At IIT Kanpur, we set some honey pots to check where the network at the institute gets most attacks from, and we found that they were from two specific locations in China
Share this on
So the fact that we have not been attacked by a foreign power on a large scale to induce cascading blackouts seems to be just sheer luck. Or maybe someone is waiting to strike us at a more opportune time. I am often considered an alarmist, but as a former Intel CEO argued in an eponymous book, ‘Only the paranoid survive’.
Which countries do you think have high cyber offensive capacities and ‘malicious’ designs?
As you might have seen in multiple dumps by the Wikileaks, the CIA has weaponised vulnerabilities in all kinds of systems, and NSA also seems to have been behind the infamous Equation Group that Kaspersky Lab had warned about a few years ago. So the US has certainly created an arsenal of cyber weapons. China is another one—they make the highest number of attacks on IT and critical infrastructure systems around the world. At IIT Kanpur, we have set some honey pots (decoys for hackers) to check where the network at IIT gets most attacks from, and we found that they are from two specific locations in China. Israel is also big in cyber offensives. In 2009, the Stuxnet [virus] had hit the Iranian uranium enrichment plant and it is widely suspected that the US and Israel were behind it. The recent spate of ransomware attacks, Wannacry, for instance, is a direct result of CIA exploits of Windows SMB v1 (a network file- sharing protocol). Most advanced European countries are also involved in offensive cyber security. Countries often build cyber attack vectors and exploits as deterrents. Russia and east European nations are particularly active in weaponising vulnerabilities of various systems, especially of mobile systems. To my knowledge, India has not done well in offensive or defensive cyber security.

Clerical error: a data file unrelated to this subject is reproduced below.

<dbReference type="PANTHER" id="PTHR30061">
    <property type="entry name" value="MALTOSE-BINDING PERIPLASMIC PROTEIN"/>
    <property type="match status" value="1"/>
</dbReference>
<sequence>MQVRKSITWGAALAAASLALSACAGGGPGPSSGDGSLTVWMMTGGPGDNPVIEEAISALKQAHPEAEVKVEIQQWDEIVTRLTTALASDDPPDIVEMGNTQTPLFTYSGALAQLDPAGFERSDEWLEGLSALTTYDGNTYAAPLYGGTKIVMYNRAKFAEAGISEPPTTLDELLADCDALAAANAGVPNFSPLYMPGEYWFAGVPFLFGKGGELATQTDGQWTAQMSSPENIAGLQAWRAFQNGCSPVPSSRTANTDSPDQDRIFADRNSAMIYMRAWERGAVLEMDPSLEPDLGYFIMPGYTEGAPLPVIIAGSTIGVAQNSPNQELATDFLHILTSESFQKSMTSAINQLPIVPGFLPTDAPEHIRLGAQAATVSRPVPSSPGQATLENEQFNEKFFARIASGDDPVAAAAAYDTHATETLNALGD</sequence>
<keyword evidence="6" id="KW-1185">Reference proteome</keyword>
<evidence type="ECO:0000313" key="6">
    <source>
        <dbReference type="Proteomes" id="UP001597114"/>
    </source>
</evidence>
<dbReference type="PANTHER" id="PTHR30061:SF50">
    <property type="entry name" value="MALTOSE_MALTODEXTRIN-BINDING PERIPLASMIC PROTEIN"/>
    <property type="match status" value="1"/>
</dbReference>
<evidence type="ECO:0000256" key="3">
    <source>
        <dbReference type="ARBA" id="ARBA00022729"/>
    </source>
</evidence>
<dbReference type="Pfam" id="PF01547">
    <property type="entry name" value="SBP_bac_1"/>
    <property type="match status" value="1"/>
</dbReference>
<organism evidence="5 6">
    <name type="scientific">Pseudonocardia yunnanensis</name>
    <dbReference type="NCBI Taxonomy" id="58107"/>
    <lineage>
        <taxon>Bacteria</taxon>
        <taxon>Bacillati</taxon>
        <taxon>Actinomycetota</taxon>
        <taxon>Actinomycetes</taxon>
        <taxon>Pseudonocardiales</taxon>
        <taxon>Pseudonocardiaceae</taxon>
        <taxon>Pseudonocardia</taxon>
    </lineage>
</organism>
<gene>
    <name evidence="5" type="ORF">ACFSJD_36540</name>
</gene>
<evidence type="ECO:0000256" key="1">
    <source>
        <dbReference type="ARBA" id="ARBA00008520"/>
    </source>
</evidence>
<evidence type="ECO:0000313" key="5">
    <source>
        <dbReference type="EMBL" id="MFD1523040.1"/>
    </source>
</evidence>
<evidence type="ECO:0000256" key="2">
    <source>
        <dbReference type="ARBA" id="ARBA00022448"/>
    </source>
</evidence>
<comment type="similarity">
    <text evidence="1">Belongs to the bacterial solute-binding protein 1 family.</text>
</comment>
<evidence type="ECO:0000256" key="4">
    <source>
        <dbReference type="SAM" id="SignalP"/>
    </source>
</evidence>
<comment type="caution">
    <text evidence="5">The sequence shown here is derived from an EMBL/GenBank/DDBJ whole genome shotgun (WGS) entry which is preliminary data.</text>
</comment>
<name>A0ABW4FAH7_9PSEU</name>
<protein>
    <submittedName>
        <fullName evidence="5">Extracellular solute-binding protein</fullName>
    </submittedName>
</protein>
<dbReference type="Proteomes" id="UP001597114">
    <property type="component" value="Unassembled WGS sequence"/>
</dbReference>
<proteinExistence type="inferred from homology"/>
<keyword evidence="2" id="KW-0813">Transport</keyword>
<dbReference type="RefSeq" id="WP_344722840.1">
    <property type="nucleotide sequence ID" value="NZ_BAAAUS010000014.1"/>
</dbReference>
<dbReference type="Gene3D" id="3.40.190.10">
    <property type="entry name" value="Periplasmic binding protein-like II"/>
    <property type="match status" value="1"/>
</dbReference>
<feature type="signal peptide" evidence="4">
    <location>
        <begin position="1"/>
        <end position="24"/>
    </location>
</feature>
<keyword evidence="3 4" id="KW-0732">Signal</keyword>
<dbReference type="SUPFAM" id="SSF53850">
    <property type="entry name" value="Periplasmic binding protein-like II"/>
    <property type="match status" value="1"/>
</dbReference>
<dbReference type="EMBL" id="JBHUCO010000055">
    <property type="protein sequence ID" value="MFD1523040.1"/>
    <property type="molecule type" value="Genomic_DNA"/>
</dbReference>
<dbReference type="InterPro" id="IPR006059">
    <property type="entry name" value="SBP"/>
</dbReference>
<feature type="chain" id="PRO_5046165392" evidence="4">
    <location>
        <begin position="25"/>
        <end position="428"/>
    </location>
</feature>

How safe is the Aadhaar database against unauthorised usage? What urgent protective steps should the Government take?
The database does not seem very secure. The entire process of Aadhaar-enabled services are prone to cyber attacks… The biggest worry should be ‘insider attacks’. While talking to many people in India, I find it very frustrating that most companies and government officials do not recognise that insider threats exist. However, myriad surveys have shown that most cyber attacks (about almost 60-70 per cent) happen either by an insider—a highly privileged user within the company—or through an insider and external collaboration (with insiders as unwitting participants). The Axis bank/E- suvidha/e-mudra cases were instances of internal threats. What is most scary, though, are the statements made by officials in the Unique Identification Authority of India— one saying that even if your Aadhaar number is leaked, it is not a danger, or someone else saying that planes also have accidents and likewise cyber attacks would happen— that display a total lack of understanding or complete indifference to privacy and individual security. Linking Aadhaar with all kinds of services is making things worse.
The Government has to do many things. The laws and regulations must change. Two weeks ago, large amounts of individual customer data from Reliance Jio surfaced on the darknet. The company denied that the data was leaked. In the US legal framework, such a denial would be punishable, but here these happen with impunity. The Government also has to invest in multiple centres of excellence for cyber security research. Our academia has an extremely small number of researchers who understand cyber security. Also, startups in the cyber security space are crucial, as large IT companies are not doing very well [on this]. One of the biggest challenges is a lack of expertise and manpower. Cyber security should be taken up by the Government with the same sense of urgency, if not more, as space, atomic energy and so on.